I thought long and hard on President’s day of a relevant topic to post, but I could not think of an adequate tie-in. However, all those thoughts of men in white wigs reminded me that, although never president, one of the founding fathers of the U.S. is also responsible for starting the modern-day insurance system in the U.S.
In 1751, according to PBS.org, Benjamin Franklin and his Union Fire Company met with other Philadelphia fire-fighting companies to discuss the formation of a fire insurance company. Out of those discussions, the Philadelphia Contributionship was formed, which was the first successful fire insurance company in the colonies. About seventy Philadelphians initially subscribed to the contributionship.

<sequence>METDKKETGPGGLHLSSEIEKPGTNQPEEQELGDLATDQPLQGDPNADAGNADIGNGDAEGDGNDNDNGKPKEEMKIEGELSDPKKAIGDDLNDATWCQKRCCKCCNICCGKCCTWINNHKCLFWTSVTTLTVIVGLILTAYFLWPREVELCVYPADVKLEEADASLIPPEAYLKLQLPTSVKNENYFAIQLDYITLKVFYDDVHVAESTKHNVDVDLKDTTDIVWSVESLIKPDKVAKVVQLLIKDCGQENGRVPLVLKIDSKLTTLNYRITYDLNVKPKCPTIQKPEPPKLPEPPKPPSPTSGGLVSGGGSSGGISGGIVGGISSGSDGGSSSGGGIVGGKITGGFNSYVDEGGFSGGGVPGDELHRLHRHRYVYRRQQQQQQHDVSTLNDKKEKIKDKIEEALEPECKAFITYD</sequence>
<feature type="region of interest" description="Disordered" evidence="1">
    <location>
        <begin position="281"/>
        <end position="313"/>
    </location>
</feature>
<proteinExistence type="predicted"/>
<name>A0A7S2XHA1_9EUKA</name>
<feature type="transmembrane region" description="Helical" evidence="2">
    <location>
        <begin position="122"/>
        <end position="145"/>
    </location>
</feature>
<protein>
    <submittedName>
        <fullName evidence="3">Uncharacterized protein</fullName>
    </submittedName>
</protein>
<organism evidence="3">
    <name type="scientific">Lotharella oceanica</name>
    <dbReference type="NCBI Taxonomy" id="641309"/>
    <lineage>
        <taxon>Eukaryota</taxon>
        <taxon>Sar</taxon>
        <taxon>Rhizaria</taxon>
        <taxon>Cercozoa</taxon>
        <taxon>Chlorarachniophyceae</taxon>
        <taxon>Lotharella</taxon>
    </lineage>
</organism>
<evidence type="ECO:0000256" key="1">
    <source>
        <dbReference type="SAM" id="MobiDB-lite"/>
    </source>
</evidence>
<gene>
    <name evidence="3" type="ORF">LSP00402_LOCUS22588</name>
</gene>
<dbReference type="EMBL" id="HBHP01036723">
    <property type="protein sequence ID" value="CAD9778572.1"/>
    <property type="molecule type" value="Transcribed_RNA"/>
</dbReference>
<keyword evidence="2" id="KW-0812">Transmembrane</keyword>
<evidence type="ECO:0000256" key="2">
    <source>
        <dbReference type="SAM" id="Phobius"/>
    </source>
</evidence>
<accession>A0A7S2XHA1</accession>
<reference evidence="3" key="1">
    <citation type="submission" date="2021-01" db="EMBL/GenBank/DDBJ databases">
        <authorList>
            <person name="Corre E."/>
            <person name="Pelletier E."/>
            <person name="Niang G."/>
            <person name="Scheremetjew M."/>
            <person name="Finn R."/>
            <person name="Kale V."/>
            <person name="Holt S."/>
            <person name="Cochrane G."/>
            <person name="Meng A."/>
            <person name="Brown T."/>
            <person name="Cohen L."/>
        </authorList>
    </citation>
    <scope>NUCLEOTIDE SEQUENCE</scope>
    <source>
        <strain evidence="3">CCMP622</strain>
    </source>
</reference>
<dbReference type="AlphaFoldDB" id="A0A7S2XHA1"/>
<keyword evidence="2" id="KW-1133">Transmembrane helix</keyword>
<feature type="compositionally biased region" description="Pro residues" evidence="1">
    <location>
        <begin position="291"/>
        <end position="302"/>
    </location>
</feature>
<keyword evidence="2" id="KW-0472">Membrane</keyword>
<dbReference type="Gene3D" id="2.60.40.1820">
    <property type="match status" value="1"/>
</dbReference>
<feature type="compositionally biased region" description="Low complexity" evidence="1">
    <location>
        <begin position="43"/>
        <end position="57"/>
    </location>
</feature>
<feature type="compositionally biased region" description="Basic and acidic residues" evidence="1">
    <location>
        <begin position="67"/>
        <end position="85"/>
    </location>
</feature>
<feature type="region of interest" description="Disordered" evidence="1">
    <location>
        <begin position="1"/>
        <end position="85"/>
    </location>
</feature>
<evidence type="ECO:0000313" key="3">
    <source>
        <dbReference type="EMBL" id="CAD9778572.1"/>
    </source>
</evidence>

In May 1752, the board of directors, of which Franklin was a member, decided to form an insurance company. Members agreed to make equal payments to the contributionship, which would be used to pay for losses any member would sustain through fire to his property.
Mr. Franklin also proposed other forms of insurance, including life insurance and annuities, according to PBS.org. In his Silence Dogood letters, he recommended insurance for widows and orphans, much like a current-day pension. Late in life, he also proposed crop insurance, based on the same type of organization as the Philadelphia Contributionship.